One of the unfortunate aspects of the golf business is that you will probably play less golf than you think you will. For many teachers, a full teaching schedule precludes getting out and playing very much. Yet, it’s still important to tee it up on at least a semi-regular basis in order to keep your skills sharp, among other things. More importantly, playing golf can and does help your teaching.

How is this, you may ask? Very simple. It might be hard to believe, but if you stay away from the golf course any significant length of time, it will in all likelihood diminish your skills as a teacher! You should learn something about the game each and every time you play, and it doesn’t matter whether you played great or poorly. You might find a swing key that resonates with a student, or find yourself coming up with a mental game aspect you hadn’t thought about before that can be useful to someone else. Perhaps above all, playing should help to keep you enthusiastic about your profession.

What about competing? Certainly, a fair number of your students are likely to engage in competition, whether it be a money game with the regular gang, the club championship, or even statewide competitions. If you haven’t played in any competitions in a long time, it can be difficult to relay good competitive advice to such students.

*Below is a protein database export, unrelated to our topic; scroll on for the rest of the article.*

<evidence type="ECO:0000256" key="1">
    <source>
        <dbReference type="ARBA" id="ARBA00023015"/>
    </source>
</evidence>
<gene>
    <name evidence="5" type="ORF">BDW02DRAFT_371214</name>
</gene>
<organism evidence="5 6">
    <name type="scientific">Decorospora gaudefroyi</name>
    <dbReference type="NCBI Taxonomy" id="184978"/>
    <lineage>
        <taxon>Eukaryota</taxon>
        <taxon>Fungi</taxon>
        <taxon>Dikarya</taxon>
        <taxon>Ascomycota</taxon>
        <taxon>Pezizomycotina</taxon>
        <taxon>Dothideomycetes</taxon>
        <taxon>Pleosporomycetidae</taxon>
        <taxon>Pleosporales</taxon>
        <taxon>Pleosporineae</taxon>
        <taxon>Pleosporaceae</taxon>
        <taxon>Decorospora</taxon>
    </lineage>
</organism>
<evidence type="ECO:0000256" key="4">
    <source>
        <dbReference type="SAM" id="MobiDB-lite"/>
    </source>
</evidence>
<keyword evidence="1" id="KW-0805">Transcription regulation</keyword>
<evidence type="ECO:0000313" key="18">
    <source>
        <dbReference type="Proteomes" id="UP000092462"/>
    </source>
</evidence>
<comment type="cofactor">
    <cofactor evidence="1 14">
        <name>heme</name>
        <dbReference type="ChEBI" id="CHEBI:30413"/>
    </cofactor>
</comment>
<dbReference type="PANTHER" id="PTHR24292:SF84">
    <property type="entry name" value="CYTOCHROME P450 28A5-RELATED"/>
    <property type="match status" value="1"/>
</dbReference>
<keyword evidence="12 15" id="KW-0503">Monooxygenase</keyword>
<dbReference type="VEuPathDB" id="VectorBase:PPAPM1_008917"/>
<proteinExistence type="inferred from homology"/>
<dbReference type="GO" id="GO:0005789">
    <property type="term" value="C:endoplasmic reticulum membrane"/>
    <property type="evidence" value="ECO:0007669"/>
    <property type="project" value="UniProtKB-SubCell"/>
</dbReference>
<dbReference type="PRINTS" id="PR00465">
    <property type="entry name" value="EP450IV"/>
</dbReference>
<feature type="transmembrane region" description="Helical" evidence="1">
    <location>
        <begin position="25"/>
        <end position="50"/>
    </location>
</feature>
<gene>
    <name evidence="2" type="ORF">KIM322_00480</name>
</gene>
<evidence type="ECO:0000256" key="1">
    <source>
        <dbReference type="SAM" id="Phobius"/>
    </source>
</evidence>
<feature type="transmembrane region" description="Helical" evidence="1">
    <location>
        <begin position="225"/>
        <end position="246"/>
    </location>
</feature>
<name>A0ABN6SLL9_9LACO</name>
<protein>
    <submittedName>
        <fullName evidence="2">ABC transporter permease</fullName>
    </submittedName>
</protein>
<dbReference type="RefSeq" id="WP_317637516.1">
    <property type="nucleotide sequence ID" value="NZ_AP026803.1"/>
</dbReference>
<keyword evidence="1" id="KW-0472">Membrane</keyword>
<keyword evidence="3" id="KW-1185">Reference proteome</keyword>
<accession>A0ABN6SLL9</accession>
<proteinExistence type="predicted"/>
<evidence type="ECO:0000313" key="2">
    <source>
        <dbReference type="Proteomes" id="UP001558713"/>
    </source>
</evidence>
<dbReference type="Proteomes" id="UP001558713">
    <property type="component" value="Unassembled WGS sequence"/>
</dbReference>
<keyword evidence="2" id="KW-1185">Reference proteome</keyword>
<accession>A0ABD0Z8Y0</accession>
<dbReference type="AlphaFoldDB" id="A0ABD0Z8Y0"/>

Let’s talk about competing in the United States Golf Teachers Cup, for example. Every year, about three-fourths of the field is comprised of the same individuals yearly, with about one-fourth either newcomers or occasional participants. It is surprising to some of us at the National Office that demand for this great event, while high, is not even higher. In 2010 it is no secret that the economy is hurting just about every facet of business, including the golf teaching industry. If you are not participating in this year’s US Cup for economic reasons, that is perfectly understandable. But, if you have the financial means and no true work or family obligations, you owe it to yourself to check out this great tournament in 2011. Not only will you meet many of your fellow members from all over the country, you will definitely have a great time.

It also doesn’t hurt to get the juices flowing in serious tournament competition, which will give you a greater appreciation for what your competitive students are facing.

   
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